A white-haired gentlemen calls out to me from across the gym,
‘You’re a yoga teacher, eh?’ He removes his racquetball goggles to wipe his forehead with a white towel and smile at me with a twinkle in his eye.
‘Oh…me? Yes. Yes I am.’ I say with a bewildered smile, having actually just rolled up my mat after teaching, my hair a fuzzy mess, and headed home with dinner on my mind.
‘So…you can put your foot behind your head, then?’ His cluster of elderly buddies stop talking and watch, waiting; apparently tonight is racquetball AND a show.
My first thought, ‘is this grandpa hitting on me??’ makes me smile broader, and I actually contemplate a demonstration but quickly come back to reality with a sobering mental image of my leg breaking clean away from my hip, Barbie-style, a cheerful, light-hearted ‘pop’ reverberating off the white walls. Yeah, that could only end in tears and I stand there trying to think of a witty reply, finally settling on,
‘Not really. I’m… a work in progress.’ The swell of liberation that accompanies those words is surprising and glorious.
Through college and early marriage days, as a young mother and continuing right up to the present, I have suffered from a most serious Mary Poppins complex. I wanted perfection so badly, and at times felt close enough in my pursuit to justify shopping for my own flowered hat, only to find my plans thwarted and my self-worth trampled. For years I was certain somewhere deep in my gut that if I only applied myself or created the right schedule or focused really really hard I could break through the brick wall of my failings to emerge on the other side with a triumphant victory lap. Destination became my fixation, and arriving an obsession.
Amazingly, it turns out that the Perfection Super Highway is actually a desolate and well-worn dead end. Children wake up in the night throwing off sleep schedules and thus workout schedules, undermining those control-the-chocolate-intake goals, and upping crankiness to meltdown levels (duck and cover, wee ones). Relationships with friends, coworkers, and family members hit speed bumps and occasional landmines, enticing us to pass on being patient, kind and compassionate souls, and reset the ‘days since a temper loss’ incident to zero.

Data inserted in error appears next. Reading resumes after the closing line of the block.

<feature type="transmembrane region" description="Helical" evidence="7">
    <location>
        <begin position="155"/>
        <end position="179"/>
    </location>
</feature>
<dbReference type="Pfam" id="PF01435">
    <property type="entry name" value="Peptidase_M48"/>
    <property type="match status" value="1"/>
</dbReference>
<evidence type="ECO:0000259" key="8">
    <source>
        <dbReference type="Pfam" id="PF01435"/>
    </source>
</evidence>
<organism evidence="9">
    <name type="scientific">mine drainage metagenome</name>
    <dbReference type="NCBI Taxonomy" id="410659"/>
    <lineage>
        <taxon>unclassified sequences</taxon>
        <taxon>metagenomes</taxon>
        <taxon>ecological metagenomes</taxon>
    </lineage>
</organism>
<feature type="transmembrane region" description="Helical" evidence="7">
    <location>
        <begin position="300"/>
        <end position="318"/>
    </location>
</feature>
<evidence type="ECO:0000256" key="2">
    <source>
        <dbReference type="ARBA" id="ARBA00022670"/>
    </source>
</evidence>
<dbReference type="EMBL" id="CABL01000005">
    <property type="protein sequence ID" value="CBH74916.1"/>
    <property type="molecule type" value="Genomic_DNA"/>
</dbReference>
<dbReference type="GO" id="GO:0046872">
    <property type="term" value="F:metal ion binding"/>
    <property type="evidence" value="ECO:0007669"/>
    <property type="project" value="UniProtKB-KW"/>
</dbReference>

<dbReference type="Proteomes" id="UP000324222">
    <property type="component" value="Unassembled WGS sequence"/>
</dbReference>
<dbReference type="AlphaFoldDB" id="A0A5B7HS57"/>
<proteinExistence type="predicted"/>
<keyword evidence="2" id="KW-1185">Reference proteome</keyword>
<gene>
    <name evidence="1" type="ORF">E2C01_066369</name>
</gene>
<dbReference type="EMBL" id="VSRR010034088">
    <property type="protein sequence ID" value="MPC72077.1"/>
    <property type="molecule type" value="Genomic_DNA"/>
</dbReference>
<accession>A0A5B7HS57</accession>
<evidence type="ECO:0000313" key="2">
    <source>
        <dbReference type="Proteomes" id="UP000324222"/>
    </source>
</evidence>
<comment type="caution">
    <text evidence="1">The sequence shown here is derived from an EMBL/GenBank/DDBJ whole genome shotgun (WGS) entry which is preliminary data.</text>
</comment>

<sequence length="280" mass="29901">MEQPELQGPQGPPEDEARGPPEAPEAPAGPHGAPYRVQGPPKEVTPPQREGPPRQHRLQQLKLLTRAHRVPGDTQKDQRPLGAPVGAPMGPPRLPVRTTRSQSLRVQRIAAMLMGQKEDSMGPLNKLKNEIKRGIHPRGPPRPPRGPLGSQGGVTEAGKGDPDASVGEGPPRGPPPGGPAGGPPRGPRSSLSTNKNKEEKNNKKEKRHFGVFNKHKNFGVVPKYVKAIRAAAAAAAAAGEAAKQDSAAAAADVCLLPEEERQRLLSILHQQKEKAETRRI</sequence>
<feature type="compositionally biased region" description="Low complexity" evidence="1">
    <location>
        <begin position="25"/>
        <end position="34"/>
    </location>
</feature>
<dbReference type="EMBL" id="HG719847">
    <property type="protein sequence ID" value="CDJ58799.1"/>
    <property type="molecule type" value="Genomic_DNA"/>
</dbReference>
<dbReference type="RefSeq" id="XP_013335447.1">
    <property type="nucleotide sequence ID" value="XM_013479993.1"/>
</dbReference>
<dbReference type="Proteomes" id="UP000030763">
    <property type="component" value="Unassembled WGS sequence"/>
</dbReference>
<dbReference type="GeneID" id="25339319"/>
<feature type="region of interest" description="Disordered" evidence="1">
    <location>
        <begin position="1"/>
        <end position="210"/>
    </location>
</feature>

How humbling is it to accept this sometimes mundane, sometimes monotonous process that is life, trusting that if we seize the daily opportunity given us to improve our ‘humanness’ we will one day see the glitter and growth we crave? And yet, how stunning is the simple, unlauded moment if we stop to be present rather than living for that perfect, future day?
This life, this process, has morphed from heartbreaking struggle to sincere delight as I have cultivated a shift in who I thought I should be to one in which I am authentically me. In the thick of these frustrating and lonely days of coming to grips with what I am—not what I used to be, or will one day become, but what I am at this very present moment— I have found strength in a few murmured reminders gleaned from inspiring yoga practices past,
‘You are stronger than you think you are…
‘We don’t do we practice…
'Build something solid and real instead of fast and shiny…
‘Whenever you step on the path is the right time…
‘I am a work in progress!’
So it isn’t the perfect track record or sugar avoidance or rising on a gentle wind, black umbrella in hand, to that gilded Utopia in the clouds. It’s coming back to the daily motions that better us. It’s piling up small, good things and loving ourselves in quiet moments. There is joy there and progress and value, even if we can’t see the glitter quite yet. Because it’s coming; it most definitely is coming.
The beauty of the crust on this chicken is that repetitive turn; back and forth and then again. Having moved as many times as we have, and living in some truly tiny places we have never owned a gas grill (one of these days…), but this technique is an excellent mimic with the bonus of only requiring a cast iron skillet and a sturdy set of tongs. Chop and prepare the salad ingredients before starting the chicken so you can give yourself the luxury of single tasking as you turn, turn, turn.
Practically Perfect Pan-Fried Chicken Salad
1 recipe spice blend
2-3 large boneless skinless chicken breasts
1 Tbs. avocado oil
1 Tbs. butter
3-4 cups combination of chopped romaine, washed baby spinach, or mixed greens
2 sweet yellow peppers, seeded and diced
1 mango, diced
2 oz aged sharp cheddar cheese, shredded
Plain, nonfat Greek yogurt
In a 9x13 glass baking dish lay out the chicken breasts and coat them generously in the spice blend on all sides, using your hands to work the spices into the meat well. Cover with plastic wrap and refrigerate 30-45 minutes.
In the meantime wash and tear the lettuces and toss together in a serving bowl. Layer the chopped peppers and mango on top and then the cheddar. Cover and refrigerate until service.
Heat a large cast iron skillet over medium heat. Add the oil and butter and use a heat-resistant brush to evenly coat the pan. Using tongs, place the chicken breasts in an even layer in the pan and let them cook 1-2 minutes before turning them over. Again, cook another 2-3 minutes before turning again; add more oil as needed to coat the pan, a teaspoon or so at a time. Continue turning every few minutes, until a deep golden crust develops and the chicken is cooked through and reaches an interior temperature of 165 F, about 15-18 minutes. Using tongs, remove the breasts to a cutting board and allow to rest 5-10 minutes before slicing to keep the juices from running out and leaving the meat dry. Serve atop the prepared salad with a spoonful of Greek yogurt. Serves 4.